PMSA sues to stop Calif. offshore fuel law
The Pacific Merchant Shipping Association on Monday filed a lawsuit in U.S. District Court seeking to stop the California’s lead air regulatory agency from enforcing a law requiring oceangoing vessels to use low-emission fuels 24 miles out from the California's coast.
In the injunction request, the nonprofit association said the California Air Resources Board has no jurisdiction to enforce such a mandate beyond three miles of the state coast. CARB is due to start enforcing the regulation from July 1, with “substantial fines and penalties” assessed for those that don’t comply. Vessels will have to run main as well as auxiliary engines on CARB-approved fuels, and those that don’t comply could be subject to fines of $25,000 to $75,000 per day of non-compliance.
PMSA argues that CARB is using a national determination for what constitutes coastal waters, with the U.S. government able to regulate as far as 24 miles out to prevent infringement of customs, fiscal, immigration or sanitary laws. But the association said the same jurisdiction does not exist for the state. The injunction request argues the California regulations would conflict with a potential regulation from the U.S. and Canadian governments requesting that the International Maritime Organization establish an emissions control area around North America.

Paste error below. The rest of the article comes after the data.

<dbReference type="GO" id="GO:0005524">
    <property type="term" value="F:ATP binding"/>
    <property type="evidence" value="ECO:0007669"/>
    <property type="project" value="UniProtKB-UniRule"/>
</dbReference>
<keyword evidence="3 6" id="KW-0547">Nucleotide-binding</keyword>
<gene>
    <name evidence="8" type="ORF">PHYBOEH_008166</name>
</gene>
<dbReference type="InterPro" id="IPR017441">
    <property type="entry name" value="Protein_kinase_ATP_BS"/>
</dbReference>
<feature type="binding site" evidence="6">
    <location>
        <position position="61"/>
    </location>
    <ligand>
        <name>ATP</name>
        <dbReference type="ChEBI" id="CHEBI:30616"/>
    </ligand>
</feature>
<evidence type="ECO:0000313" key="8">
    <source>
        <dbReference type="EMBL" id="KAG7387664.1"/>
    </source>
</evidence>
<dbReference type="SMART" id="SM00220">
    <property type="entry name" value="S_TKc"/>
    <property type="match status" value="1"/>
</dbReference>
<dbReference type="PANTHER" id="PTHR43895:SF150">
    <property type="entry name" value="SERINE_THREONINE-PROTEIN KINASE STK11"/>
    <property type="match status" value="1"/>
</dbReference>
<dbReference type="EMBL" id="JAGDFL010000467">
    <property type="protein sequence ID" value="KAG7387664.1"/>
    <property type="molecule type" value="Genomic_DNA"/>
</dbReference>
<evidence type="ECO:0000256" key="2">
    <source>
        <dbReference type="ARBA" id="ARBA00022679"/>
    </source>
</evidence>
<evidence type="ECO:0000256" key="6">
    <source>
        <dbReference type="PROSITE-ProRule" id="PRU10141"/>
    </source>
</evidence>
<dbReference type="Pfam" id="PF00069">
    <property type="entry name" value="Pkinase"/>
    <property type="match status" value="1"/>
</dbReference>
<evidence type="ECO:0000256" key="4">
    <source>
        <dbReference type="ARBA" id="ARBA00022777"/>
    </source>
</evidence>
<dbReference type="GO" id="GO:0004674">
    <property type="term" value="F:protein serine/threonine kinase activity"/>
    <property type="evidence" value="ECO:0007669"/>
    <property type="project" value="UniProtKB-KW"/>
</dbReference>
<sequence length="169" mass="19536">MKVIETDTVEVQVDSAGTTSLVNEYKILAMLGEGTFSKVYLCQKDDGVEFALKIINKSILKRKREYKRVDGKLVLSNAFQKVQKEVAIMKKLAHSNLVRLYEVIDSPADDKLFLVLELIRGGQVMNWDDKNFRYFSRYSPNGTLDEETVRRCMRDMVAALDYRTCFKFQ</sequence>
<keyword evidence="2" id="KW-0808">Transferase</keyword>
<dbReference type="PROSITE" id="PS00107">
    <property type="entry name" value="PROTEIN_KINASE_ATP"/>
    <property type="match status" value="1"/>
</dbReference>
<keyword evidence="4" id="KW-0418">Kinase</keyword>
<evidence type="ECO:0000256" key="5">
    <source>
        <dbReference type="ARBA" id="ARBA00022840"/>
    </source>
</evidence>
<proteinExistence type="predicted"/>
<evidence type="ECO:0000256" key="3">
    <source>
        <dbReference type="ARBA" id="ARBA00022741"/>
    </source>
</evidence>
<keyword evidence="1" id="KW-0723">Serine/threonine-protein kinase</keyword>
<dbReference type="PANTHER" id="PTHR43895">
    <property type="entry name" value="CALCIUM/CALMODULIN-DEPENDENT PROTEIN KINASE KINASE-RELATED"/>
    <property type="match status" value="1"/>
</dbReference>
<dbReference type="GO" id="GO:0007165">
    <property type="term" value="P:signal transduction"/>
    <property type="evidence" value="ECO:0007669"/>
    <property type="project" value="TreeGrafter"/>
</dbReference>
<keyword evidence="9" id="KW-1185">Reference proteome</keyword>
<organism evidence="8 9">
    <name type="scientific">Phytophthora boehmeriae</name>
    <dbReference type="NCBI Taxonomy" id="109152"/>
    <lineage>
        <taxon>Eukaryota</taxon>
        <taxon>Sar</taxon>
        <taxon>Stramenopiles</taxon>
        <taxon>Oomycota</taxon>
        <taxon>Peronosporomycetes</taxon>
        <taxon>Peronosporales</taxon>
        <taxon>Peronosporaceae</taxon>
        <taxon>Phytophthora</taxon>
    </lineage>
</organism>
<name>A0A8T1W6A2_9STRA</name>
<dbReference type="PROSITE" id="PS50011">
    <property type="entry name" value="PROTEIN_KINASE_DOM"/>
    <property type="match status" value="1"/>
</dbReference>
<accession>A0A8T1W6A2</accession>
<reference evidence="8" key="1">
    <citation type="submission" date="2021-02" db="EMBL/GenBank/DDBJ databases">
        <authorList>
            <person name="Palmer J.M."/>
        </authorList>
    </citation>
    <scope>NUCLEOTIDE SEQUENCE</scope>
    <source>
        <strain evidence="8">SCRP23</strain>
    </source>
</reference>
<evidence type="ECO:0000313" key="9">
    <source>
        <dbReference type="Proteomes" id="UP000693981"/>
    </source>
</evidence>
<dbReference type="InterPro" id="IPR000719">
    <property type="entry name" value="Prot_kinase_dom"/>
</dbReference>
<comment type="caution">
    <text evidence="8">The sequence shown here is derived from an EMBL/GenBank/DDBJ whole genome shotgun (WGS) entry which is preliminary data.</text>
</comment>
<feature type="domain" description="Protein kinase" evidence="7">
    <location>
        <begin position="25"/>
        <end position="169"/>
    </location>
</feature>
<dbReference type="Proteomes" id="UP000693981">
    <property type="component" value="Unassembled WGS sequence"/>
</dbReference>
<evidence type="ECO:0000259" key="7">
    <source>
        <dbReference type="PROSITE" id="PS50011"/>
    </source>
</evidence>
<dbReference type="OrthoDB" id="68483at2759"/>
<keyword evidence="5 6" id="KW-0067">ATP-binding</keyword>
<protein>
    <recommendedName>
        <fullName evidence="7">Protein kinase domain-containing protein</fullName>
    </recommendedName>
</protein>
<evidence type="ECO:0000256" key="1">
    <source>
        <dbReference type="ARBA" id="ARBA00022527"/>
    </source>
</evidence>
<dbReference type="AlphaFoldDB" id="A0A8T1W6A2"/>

“PMSA’s members will be required to comply with these unlawful regulations and will be subject to fines, penalties and potential exclusion from the ports of California if they fail to do so,” the lawsuit said. “They suffer immediate and irreparable harm if required to comply with the regulations because they will incur the substantial and immediate additional expense of purchasing and using fuels that comply with CARB regulations and these expenses are not and will not be recoverable from (CARB) or any other entity.”
PMSA represents 67 shipping lines, terminal operators and other maritime interests.